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NSW Branch September Meeting: SIEVES MEET BOOTSTRAPS

14 Oct 2021 2:14 PM | Marie-Louise Rankin (Administrator)

Sieves help us cook pasta and rice, whilst bootstraps come in handy when donning a pair of boots. The September 2021 seminar to the New South Wales branch had nothing to do with cooking or dressing. However, statistics has borrowed these terms quite heavily and Professor Han Lin Shang of Macquarie University's Department of Actuarial Studies and Business Analytics explained how statistical sieves and statistical bootstraps aid the analysis of functional time series data.

The main parameter of interest throughout the talk was the memory parameter when the time series exhibited long-range dependence. A central question is obtaining confidence intervals for this parameter and a recent Journal of the American Statistical Association paper by the author and two co-authors addressed this problem.

The rise of functional time series data is due to ongoing improvements in technology, such as functional magnetic resonance imaging for measuring brain function. Han Lin described functional data in stochastic process terms and how functional time series arise when the time series index is a continuous time variable. Despite the continuum aspect of the framework, in practice the measurements are at discrete time points. Professor Shang explained the difference between dense and sparse functional data - with the former having high sampling frequency. Various theoretical constructs such as continuous time covariance functions, Mercer's representation, Karhunen-Loeve expansion and functional auto-regressive integrated moving average models were explained as being useful for analysis of functional time series data.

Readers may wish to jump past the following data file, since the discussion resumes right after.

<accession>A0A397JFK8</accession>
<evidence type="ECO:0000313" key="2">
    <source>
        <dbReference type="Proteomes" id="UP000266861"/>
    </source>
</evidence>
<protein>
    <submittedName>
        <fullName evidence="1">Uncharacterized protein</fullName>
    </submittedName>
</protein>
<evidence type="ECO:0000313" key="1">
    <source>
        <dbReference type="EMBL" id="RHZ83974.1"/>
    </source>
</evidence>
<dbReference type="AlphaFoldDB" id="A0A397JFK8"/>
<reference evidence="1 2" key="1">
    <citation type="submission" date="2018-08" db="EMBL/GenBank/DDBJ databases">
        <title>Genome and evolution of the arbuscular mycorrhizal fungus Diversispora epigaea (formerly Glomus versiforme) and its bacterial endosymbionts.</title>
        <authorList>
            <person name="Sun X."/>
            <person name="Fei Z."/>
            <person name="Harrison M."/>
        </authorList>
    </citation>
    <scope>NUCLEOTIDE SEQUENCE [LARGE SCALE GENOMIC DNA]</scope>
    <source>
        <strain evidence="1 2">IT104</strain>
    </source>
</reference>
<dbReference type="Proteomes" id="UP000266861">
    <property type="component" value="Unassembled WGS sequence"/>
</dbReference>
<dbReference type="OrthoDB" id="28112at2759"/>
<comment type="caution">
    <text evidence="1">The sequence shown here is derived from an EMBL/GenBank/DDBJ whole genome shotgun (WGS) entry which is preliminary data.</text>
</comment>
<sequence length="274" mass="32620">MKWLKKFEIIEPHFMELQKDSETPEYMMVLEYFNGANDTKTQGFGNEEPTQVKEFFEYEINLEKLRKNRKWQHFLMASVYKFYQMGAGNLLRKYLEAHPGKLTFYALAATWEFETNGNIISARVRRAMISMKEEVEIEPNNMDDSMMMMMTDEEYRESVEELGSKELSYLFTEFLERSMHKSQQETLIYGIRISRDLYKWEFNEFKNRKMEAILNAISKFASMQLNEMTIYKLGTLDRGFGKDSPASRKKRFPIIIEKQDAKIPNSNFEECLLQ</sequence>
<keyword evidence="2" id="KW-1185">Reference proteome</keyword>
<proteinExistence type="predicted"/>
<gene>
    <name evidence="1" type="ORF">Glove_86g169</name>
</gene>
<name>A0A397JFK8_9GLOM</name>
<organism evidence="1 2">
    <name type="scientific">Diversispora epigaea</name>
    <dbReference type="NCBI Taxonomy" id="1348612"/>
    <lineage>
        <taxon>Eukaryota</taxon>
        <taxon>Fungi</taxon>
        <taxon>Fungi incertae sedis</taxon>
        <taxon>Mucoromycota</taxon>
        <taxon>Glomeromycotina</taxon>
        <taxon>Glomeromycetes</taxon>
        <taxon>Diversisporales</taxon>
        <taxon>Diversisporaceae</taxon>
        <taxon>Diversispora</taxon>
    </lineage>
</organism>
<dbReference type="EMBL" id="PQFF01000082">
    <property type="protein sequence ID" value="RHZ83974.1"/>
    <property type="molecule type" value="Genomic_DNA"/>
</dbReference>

Then speaker Shang discussed long-memory processes and formally introduced the memory parameter. Various estimators were described and, based on the speaker's 2020 simulation study, methodology by time series researchers Peng and Whittle were recommended. After that, the branch was told how sieve bootstrapping can be used to obtain confidence intervals for the memory parameter. Simulation results showed good performance of Professor Shang's new methodology.

At the end of the presentation it was pointed out that the sieve bootstrap approach can be applied to any memory parameter, whilst asymptotic confidence intervals are only possible for a selected range of memory estimators.

Matt Wand, University of Technology Sydney

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